ST Singaporean of the Year 2019 helps others overcome mental health woes

Ms Angie Chew was named The Straits Times Singaporean of the Year 2019 for her contributions to society in helping those with mental health issues, as well as the elderly. ST PHOTO: ARIFFIN JAMAR

SINGAPORE - After going through her own struggles, Ms Angie Chew, 56, channelled her efforts towards helping many others by setting up centres that provide emotional and mental support.

For her contributions to society in helping those with mental health issues, as well as the elderly, Ms Chew was named The Straits Times Singaporean of the Year 2019 on Tuesday evening (Feb 11) at the Istana.

She said receiving the award was "a real win for mental health" as it is an under-recognised area that is under-invested, with more resources devoted to physical ailments than mental health problems.

She added: "I hope that this will also inspire more people to talk about their mental illness and also give support to people who have mental illness, because it's not an easy journey (and is) often misunderstood."

Ms Chew started Brahm Centre in 2012 to provide free health education, as well as other services such as befriending, counselling and dementia screenings for seniors who are frail and lonely. There are now three centres, with a fourth to open later this year.

The centres also teach mindfulness skills to help people better cope with stress.

Ms Chew, a former computer professional, also conducts mindfulness courses for companies as well as a graded module on the subject for undergraduates at the National University of Singapore. Her fees are donated to Brahm Centre.

Last year, in response to increased rates of depression and suicide among the young, Brahm Centre launched AssistLine, a hotline to offer support to students and parents in distress.

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Mindfulness helped her out of a dark place. Today, Angie Chew helps people by teaching them about mindfulness at her Brahm Centre.

Ms Chew said her own struggles in life gave her the strength to help others. She cared for her mother with dementia, endured years of emotional bullying at work and grappled with depression.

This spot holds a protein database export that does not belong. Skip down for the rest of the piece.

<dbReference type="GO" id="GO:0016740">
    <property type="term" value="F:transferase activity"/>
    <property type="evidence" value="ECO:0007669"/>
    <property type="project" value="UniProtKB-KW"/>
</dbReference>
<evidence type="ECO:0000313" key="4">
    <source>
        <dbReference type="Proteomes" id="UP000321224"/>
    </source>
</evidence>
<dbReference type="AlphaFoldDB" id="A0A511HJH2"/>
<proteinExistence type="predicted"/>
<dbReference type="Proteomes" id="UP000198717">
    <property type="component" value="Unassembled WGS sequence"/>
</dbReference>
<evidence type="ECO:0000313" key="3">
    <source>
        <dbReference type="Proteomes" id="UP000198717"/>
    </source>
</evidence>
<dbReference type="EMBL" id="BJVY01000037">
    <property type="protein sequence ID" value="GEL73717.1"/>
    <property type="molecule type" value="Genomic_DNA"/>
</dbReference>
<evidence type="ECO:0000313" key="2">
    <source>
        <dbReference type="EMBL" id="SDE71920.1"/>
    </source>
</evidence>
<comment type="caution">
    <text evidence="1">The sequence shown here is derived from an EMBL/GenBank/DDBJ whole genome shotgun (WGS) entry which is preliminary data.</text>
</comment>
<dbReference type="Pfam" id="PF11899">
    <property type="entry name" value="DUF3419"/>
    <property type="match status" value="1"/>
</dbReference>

She turned to mindfulness - the practice of paying attention to the present moment in a non-judgmental way - in a bid to refocus her life.

Realising there was a gap in support for those who were struggling emotionally or mentally, she decided to "light a candle" for others who were going through similar dark times.

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Ms Chew received a trophy and a $20,000 cash prize from President Halimah Yacob on Tuesday.

She said that with the current circumstances, it is a time to be mentally resilient and resolute, which links back to being mentally healthy.

Amid the coronavirus outbreak, she has started a one-hour mindfulness session for viewers to destress on the Brahm Centre Facebook page from 12.30pm to 1.30pm on weekdays.

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For her contributions to society in helping those with mental health issues, as well as the elderly, Ms AngieChew was named The Straits Times Singaporean of the Year 2019 on Tuesday evening (Feb 11) at the Istana.
(From left) Mr Warren Fernandez, editor-in-chief of Singapore Press Holding's English/Malay/Tamil Media Group and editor of The Straits Times; Ms Angie Chew, The Straits Times Singaporean of the Year 2019; President Halimah Yacob; and Mr Edmund Koh, president of UBS Asia-Pacific. ST PHOTO: ARIFFIN JAMAR

"As a nation, let's not just be wealthy, but be happy," said Ms Chew.

There were 11 finalists in the running for the award this year, and the other 10 finalists received $5,000 each.

In her speech, Madam Halimah said all the finalists were deserving for their efforts and contributions in the various areas they serve.

She said: "Among the 11 finalists, some are everyday regular Singaporeans who performed an extraordinary act, while others have built up a body of work, whether it is offering mental health support, feeding the homeless, or improving eldercare with technology.